With the incredible number of people killing each other every day, to say nothing of the now all too common mass shootings, road rage, or folks who shoot a neighbor’s pet, it may be difficult to realize that there really are many good people among us, whom we may not ever get acquainted with nor ever recognize again should they walk past us in a crowd. Some probably just spontaneously rise to an occasion to be helpful with no real forethought.
In the years since I have been hobbling along with a cane, as I walk to or from a store pushing, or soon to push, a grocery cart, I have encountered some of those good people.
One bright sunny afternoon as I was about to step onto the crosswalk heading from my car to the bank, a young lady who had been standing in front of the bank with her little son, called out to me that I should not move, she was coming to help get me across and when she got to me, she circled her arm around me to help support me as we ambled through the crosswalk. I told her I had just gotten shots of Cortisone in my knees and she asked me if I thought it was alright for her to have a sugary snack as she showed me a tiny bag of candies she had in her other hand. I laughed and said “Sure!”
Arriving at the curb another good lady was standing in the doorway of the bank, probably getting a breath of air before going back to her desk. The first lady turned me over to her while she went back to her four-year old posted where she left him.
Inside of the bank the second lady ushered me to a chair along the row of tellers where she said the young man behind the counter would happily help me and if he did not he would have to answer to her. He was laughing..
On his way out the door another gentleman, offered to push my chair closer to the counter, and I was amazed to meet yet another good person.
On another occasion, after getting all the bags into the trunk I was carefully trying to guide a 24 bottle shrink wrapped pack of bottles of water from the child seat of the grocery cart into the trunk without them landing on the ground. I was on my third try when a young man parked opposite me stepped out of his car and asked if he could help.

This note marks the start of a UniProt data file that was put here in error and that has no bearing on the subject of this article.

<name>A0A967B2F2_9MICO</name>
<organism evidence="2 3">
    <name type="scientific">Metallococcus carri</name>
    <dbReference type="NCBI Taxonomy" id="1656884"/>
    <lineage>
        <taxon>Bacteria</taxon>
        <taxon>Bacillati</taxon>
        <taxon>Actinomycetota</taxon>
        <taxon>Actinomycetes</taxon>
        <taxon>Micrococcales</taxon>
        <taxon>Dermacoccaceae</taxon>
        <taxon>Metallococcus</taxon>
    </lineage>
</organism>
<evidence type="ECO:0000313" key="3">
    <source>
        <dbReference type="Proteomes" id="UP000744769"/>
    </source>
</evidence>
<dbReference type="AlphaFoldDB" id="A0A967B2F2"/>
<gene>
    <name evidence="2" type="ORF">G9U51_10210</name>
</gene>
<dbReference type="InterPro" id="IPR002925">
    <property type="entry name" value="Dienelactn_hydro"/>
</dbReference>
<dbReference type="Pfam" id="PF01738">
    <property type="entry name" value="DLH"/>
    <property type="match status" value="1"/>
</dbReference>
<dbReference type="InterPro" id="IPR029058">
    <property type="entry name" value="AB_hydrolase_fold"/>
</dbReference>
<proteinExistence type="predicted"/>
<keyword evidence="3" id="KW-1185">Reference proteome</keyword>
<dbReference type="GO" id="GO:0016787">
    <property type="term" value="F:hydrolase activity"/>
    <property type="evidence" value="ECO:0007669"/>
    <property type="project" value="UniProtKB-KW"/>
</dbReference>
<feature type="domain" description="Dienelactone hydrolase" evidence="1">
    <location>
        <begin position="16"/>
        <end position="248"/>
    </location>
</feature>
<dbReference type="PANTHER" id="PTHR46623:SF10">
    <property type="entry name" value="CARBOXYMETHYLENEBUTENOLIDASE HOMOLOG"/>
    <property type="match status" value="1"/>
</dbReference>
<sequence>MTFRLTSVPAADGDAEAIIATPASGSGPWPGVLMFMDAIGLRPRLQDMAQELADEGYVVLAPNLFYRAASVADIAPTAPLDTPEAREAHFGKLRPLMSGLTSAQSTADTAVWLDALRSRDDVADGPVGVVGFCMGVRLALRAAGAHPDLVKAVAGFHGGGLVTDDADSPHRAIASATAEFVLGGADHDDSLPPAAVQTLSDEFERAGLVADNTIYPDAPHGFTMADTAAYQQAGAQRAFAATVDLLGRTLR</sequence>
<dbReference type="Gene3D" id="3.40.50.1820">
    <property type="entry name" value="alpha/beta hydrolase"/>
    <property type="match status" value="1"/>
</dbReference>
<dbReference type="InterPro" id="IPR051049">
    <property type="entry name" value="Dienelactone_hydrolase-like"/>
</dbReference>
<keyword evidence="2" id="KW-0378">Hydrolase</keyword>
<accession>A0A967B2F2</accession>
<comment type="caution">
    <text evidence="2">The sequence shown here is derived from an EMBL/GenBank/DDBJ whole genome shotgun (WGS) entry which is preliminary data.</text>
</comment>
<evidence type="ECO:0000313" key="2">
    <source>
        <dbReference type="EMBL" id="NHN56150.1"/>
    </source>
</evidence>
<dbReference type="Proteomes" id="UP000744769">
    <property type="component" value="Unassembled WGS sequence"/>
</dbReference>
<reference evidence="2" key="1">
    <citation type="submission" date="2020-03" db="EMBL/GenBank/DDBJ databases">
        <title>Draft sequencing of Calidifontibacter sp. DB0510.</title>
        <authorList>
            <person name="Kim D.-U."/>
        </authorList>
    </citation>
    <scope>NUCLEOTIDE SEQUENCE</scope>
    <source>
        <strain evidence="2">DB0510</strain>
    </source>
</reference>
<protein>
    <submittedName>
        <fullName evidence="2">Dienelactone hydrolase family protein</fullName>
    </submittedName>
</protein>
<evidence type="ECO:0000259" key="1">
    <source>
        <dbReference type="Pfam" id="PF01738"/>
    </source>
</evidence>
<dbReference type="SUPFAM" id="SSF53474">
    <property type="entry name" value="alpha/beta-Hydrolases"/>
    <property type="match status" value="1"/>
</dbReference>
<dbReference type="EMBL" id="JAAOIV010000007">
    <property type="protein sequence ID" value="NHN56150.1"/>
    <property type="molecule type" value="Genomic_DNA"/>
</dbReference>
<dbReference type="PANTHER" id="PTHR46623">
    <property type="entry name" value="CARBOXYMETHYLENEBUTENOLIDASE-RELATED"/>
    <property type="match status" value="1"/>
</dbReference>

Greatly relieved, I said yes and in a heartbeat he heaved the package into the trunk and hauled the empty cart over to the carousal for carts. Then he asked if I had anyone to help me with them when I got home. I said I would cut the plastic open and take the bottles a few at a time out, and as I was thanking him, his mom came along and asked if I’d be okay and I thanked her as well and said she had a wonderful son.
Then there was Rudy, a man standing just outside the store, waiting for his sister. Rudy also walked with a cane, but he offered to help me get my groceries into my car if I wold bring my car up to the curb. I said okay and headed off to my car as he stood with the cart. In a minute or two he pushed the cart to catch up with me and offered me his arm as we walked.That is always helpful, so I took it and we walked on to my car. When he finished I thanked him and said Good Bless and he nodded looking surprised and headed back to the front of the store.
One time as I was leaving the local post office, a gentleman offered me his arm as I negotiated the curb down to my car.
As I got to the entrance of a store, a gentleman asked me if I would need a cart when I got into the store and I said yes. He walked ahead of me, selected one and said “Take your time.” as I got through the automatic door. I did not see him again inside the store and I puzzled over him for awhile, wondering if he was from Iowa, or was another veteran, like myself, of the summer writing festivals, since I was wearing both one of the shirts and a sunhat with their logo on it.
Last week as I got to the back of my car to open the trunk, a car pulled up next to mine and I thought that a bit odd since that was not a designated slot for a car. As the door opened and a slim lady in green scrubs hopped out asking if she could put my groceries into the car for me. I said that would be wonderful and unlocked the trunk.
After depositing the bags into the trunk, she spirited the cart away and I thanked her wishing someone would be there to help her when her turn comes, a long time from now. She said she hopes so as she sped away.
While I am always grateful for these unexpected gestures of helpful strangers, I am also awed.